Data poverty can be solved – if we work together

Bringing industry, government, and civil society together is critical if we want to tackle this challenge, writes our Policy and Research Officer, Tom McGrath.

According to Ofcom, two million households in the UK struggle to afford internet access. This is an issue which reaches all parts of the country – affecting job prospects, access to education, and exacerbating health inequalities. And this isn’t an issue that the market alone can solve. We need collaboration within and across sectors – government, industry, civil society and communities – to reach and support everyone in need.

The Data Poverty Lab is our way of achieving this. Alongside the Data Poverty APPG, we recently brought together a coalition of industry leaders, government departments, and people with lived experience of data poverty. Each participant had something unique to offer, helping us to understand what is needed to end data poverty.

Roundtables like this are so valuable because people’s circumstances vary. We need to hear from a wide range of voices to understand what can work. What was clear from the discussion is that there will not be ‘one solution’ to data poverty – because the best solution for someone in Hull may not be appropriate at all for someone in Hartlepool. 

We need to see a strong commitment from the Government that they will develop a sustainable strategy to tackle data poverty.

What we will need is a number of complementary approaches to build an effective, sustainable ‘digital safety net’. This will mean a mix of ‘free’ and affordable solutions, mobile and fixed line, contract and non-contract.

The solutions will need to meet a number of criteria to be judged effective, such as affordability, flexibility, privacy, and accessibility. We’re calling these the ‘good dimensions’ of data poverty solutions and are working to expand these criteria further.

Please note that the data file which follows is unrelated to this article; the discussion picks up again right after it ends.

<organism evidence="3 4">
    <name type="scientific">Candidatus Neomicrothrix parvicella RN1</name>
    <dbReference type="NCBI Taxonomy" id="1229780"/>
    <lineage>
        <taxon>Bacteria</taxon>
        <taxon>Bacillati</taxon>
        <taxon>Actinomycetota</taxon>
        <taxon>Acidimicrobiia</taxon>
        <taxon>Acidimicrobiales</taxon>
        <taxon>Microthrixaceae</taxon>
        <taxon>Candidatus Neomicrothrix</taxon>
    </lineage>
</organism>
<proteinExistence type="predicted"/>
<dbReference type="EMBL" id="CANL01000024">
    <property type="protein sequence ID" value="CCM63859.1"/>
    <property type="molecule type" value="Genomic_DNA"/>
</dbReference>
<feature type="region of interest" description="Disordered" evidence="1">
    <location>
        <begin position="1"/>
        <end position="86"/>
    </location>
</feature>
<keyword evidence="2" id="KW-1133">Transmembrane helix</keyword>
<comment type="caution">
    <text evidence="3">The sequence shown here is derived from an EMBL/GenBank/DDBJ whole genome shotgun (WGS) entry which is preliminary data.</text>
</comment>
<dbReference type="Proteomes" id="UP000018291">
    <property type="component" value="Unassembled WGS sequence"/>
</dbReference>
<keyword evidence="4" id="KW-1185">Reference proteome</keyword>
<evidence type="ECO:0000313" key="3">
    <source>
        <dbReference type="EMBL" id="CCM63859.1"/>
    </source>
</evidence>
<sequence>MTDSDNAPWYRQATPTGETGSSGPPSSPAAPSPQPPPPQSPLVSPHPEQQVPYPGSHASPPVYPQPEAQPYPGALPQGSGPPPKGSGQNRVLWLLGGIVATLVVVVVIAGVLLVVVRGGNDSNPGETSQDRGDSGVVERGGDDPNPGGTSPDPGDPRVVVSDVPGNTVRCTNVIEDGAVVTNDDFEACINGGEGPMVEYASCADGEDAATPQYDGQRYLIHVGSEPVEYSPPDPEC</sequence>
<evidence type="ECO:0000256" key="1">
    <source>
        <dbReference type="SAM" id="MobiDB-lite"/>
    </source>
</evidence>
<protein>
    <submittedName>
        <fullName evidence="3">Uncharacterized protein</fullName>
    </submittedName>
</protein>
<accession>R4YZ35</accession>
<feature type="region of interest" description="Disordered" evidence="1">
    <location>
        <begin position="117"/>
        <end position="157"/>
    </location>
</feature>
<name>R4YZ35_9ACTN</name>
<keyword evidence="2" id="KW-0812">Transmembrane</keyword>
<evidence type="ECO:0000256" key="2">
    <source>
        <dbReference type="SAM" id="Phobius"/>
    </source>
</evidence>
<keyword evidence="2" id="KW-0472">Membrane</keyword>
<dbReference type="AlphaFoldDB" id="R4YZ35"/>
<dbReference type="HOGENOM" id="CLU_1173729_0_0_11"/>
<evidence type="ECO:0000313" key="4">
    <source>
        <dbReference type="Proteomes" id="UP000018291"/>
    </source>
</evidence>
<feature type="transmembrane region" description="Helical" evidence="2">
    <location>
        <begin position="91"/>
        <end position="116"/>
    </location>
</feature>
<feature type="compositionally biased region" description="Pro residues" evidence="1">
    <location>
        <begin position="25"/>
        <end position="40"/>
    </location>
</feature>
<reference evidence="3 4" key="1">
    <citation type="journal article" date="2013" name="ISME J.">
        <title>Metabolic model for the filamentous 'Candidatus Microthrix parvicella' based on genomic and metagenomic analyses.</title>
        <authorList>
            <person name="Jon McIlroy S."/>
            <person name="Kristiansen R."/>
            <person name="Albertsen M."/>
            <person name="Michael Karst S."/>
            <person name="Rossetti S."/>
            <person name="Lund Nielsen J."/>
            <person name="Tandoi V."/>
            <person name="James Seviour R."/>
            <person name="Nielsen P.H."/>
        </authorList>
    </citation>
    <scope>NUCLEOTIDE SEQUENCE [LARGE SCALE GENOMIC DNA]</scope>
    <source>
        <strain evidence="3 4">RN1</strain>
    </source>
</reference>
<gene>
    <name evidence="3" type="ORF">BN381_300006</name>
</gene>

The National Databank is just one part of this ‘digital safety net,’ and we’re delighted to have launched it with Virgin Media O2. We encouraged the telecoms companies who attended to add their solutions to the National Databank, ensuring it can support as many people as possible.. 

But there’s still a lot of work to be done. Without collaboration from other providers, the National Databank will not reach its full potential. Meanwhile, we need to see a strong commitment from the Government that they will develop a sustainable strategy to tackle data poverty as part of a National Plan for digital inclusion. And of course, we know the National Databank won’t suit everyone’s needs – so we need to explore what other solutions may work.

Through the Data Poverty Lab, we’ll continue to explore these other solutions to data poverty to understand what works locally and nationally, with the aim of ending data poverty by 2024. By working with industry partners, we’ll keep pushing the Government to announce a data poverty strategy. And through our advocacy efforts, we’ll aim to secure more providers for the National Databank, helping to build a platform that reaches everyone.

The challenges of data poverty are significant. But the struggles of those two million people are even more difficult. We know this is an issue we can solve – we just need to work together.

Tom McGrath

Policy and Research Officer

Tom monitors relevant policy areas for Good Things Foundation, helping to keep the organisation in touch with political developments. He also supports the organisation’s public affairs and advocacy efforts by working with parliamentarians to push Good Things Foundation’s vision up the political agenda.